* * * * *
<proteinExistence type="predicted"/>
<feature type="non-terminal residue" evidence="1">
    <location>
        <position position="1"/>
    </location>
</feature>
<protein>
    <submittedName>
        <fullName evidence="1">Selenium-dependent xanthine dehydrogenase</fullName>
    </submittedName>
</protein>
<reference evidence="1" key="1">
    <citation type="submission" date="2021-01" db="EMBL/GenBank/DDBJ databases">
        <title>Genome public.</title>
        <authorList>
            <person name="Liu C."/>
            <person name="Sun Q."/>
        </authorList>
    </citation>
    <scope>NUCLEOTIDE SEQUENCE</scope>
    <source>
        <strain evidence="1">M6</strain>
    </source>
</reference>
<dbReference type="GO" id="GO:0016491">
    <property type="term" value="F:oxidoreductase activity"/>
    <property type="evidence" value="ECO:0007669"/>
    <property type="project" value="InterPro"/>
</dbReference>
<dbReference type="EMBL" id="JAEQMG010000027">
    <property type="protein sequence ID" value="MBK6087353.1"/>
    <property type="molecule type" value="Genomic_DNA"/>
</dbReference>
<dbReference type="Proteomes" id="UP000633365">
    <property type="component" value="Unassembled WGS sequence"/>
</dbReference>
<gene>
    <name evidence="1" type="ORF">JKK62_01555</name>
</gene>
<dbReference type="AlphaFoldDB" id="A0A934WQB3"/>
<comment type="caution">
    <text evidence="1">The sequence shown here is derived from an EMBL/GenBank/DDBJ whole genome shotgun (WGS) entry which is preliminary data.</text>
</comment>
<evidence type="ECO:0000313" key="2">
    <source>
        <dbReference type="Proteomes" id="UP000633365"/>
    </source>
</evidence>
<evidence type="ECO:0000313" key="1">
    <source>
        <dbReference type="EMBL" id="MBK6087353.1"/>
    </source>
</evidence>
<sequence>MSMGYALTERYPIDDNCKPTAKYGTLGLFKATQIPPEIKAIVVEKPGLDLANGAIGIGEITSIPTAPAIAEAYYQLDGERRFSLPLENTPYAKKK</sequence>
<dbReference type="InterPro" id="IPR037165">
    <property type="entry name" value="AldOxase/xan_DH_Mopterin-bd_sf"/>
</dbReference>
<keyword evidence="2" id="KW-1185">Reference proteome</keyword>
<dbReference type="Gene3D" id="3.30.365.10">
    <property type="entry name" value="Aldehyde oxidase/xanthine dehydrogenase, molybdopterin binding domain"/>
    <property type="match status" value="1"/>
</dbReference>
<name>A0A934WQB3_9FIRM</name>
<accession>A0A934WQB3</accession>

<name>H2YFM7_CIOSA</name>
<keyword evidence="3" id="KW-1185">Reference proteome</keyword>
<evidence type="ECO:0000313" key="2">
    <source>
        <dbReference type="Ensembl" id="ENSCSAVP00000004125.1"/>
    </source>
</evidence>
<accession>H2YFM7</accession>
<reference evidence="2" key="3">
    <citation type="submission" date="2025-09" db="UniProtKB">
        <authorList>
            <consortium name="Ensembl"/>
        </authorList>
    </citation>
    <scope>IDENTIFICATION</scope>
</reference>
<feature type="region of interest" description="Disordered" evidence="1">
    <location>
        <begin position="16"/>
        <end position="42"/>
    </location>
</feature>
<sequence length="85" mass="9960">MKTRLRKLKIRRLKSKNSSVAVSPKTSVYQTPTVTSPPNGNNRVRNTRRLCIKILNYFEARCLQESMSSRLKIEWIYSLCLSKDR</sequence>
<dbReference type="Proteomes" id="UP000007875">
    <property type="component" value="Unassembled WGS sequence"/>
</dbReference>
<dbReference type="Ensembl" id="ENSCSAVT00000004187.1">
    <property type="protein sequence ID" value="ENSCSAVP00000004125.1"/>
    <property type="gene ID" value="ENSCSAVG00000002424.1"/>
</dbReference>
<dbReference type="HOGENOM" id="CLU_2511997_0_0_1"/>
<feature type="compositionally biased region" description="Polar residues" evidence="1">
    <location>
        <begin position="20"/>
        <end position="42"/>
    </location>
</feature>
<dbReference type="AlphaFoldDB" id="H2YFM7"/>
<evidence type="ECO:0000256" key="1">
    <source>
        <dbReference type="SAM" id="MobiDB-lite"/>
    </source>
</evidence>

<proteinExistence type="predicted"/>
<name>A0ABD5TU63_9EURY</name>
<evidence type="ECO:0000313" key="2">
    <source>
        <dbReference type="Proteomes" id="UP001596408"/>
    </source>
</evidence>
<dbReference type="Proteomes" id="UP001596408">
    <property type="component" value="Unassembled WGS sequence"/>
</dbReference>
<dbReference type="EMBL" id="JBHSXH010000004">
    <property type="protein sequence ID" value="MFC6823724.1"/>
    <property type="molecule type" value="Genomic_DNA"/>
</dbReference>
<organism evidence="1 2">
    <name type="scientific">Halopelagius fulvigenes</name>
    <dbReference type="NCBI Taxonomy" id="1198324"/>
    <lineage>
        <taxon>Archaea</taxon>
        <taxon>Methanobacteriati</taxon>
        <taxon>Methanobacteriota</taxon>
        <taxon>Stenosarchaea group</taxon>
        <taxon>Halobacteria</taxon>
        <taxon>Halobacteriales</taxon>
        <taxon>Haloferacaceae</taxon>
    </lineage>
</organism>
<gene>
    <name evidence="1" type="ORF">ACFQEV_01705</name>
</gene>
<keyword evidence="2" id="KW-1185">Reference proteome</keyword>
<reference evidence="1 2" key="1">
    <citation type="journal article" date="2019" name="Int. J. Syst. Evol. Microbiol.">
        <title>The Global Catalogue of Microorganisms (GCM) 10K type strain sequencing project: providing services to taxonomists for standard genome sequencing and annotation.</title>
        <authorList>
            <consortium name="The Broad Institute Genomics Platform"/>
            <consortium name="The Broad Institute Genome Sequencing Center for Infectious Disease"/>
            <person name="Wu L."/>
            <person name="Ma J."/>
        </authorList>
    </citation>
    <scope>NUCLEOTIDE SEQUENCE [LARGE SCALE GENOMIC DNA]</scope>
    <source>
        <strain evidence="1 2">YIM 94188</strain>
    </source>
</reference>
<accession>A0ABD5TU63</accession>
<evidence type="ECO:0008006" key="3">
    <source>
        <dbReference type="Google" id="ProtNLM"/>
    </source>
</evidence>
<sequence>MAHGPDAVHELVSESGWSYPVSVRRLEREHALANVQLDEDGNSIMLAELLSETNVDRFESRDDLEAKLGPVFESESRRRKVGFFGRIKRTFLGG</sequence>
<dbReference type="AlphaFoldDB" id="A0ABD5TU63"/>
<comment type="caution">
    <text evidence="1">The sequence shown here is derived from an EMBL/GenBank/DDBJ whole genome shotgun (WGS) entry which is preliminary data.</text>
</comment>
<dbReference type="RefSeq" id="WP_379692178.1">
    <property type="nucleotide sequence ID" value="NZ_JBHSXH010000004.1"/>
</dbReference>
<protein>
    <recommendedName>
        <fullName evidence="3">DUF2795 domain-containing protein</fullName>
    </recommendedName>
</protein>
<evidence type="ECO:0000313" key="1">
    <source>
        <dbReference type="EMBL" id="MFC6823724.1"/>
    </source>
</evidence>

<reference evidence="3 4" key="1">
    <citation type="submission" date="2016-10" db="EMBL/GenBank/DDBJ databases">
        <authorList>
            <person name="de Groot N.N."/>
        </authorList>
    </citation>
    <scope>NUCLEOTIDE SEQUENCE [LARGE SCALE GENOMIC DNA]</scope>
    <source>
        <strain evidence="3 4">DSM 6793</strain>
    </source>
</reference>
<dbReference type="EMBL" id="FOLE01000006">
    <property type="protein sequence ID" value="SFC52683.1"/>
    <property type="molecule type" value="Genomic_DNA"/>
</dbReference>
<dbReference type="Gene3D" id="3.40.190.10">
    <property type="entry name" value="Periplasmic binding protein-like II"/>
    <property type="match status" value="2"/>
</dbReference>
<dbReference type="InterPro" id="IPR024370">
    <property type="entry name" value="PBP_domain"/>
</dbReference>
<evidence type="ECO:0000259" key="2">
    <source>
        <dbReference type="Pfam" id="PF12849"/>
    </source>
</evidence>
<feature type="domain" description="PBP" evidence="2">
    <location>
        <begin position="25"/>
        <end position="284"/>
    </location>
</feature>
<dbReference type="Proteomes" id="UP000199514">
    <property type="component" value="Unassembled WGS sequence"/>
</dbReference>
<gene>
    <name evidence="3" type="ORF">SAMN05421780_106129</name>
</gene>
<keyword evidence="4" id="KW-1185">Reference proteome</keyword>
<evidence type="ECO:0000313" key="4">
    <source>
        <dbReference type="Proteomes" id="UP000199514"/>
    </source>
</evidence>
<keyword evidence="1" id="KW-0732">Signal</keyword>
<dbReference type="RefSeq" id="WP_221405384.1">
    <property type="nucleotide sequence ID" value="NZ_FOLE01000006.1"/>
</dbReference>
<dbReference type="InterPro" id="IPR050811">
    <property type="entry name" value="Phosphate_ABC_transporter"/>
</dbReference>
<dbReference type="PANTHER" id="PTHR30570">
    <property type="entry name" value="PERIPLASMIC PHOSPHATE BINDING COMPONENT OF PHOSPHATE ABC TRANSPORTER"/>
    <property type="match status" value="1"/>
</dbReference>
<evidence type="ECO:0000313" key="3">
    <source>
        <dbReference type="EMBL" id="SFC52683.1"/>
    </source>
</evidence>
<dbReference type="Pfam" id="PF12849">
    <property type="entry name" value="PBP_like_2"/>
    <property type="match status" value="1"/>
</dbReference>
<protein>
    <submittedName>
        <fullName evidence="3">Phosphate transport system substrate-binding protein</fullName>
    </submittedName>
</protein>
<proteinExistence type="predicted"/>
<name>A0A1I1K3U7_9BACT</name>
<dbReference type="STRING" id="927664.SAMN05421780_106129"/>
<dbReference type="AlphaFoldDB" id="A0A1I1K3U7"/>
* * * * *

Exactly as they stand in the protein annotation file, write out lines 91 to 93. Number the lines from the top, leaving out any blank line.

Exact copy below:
<dbReference type="Ensembl" id="ENSCSAVT00000004187.1">
    <property type="protein sequence ID" value="ENSCSAVP00000004125.1"/>
    <property type="gene ID" value="ENSCSAVG00000002424.1"/>